Social enterprise in New Zealand is still in its infancy, with no recognised framework to inform knowledge of current or future developments. In this exploratory paper, the aim is to consider four influences which are shaping the development of social enterprise in New Zealand.
A critical‐appreciative lens utilising Habermas' concepts of the lifeworld and system informs the consideration of these influences.
Four distinct cultural and historical influences are proposed as contributing to the scope and “flavour” of social enterprise developing in New Zealand: socio‐cultural norms, e.g. “Kiwi ingenuity”; the neoliberal reforms initiated by successive governments during the 1980s; Crown settlements in relation to breaches of the principles of 1840 Treaty of Waitangi; New Zealanders' as international citizens.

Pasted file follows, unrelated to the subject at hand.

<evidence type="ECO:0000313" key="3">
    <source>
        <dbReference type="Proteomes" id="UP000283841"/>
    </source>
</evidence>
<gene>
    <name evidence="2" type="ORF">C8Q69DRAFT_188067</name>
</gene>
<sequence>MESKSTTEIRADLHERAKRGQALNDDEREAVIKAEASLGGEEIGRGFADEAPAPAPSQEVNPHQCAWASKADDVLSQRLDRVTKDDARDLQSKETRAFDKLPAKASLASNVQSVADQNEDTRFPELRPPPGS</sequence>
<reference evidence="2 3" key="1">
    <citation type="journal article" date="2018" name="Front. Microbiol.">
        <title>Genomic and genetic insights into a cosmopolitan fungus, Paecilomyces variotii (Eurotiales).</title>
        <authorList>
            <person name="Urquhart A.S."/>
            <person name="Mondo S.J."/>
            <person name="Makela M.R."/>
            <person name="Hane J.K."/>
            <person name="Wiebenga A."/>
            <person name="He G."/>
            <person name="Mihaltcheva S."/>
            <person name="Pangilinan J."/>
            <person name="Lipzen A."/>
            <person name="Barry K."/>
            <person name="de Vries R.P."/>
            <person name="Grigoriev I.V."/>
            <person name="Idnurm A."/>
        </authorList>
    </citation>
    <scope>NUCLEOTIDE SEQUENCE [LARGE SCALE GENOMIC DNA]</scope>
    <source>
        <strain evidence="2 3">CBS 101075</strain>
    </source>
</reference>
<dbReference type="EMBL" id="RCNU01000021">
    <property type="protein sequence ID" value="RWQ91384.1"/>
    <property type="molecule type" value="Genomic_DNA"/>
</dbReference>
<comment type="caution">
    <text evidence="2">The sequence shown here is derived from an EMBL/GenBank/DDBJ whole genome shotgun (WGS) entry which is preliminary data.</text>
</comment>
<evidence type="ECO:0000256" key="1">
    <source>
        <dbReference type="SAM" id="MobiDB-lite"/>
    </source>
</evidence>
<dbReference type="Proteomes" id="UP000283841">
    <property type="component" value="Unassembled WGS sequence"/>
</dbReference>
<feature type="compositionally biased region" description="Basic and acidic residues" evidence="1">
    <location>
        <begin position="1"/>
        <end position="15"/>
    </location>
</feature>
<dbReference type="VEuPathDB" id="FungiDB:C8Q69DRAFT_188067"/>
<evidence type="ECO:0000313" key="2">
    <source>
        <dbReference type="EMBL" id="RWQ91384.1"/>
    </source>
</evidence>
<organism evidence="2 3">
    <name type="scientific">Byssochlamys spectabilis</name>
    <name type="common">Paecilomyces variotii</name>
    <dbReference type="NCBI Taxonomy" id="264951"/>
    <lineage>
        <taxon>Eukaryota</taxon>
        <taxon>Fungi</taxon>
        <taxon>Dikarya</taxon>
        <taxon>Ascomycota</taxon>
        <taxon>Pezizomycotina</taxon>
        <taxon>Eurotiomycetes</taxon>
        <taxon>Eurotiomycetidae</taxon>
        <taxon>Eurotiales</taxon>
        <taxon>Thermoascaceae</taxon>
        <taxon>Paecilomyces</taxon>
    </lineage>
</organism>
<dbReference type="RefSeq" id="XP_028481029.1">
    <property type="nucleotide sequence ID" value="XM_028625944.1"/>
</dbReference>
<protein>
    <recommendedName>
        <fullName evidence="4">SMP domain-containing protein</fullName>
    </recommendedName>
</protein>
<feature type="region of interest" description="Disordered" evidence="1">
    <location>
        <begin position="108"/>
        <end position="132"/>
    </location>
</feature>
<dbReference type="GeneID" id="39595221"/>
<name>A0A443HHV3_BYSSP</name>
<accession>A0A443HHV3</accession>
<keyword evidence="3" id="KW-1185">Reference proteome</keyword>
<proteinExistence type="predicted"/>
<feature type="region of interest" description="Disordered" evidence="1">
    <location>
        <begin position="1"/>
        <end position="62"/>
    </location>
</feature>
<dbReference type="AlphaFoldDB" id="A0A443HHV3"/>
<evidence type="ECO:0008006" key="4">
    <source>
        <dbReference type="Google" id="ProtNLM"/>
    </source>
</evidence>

The paper shows how feedback and dialogue across the sectors, at local, national and international levels, is now required to determine how other scholars, practitioners and policy makers perceive this proposed initial framework.
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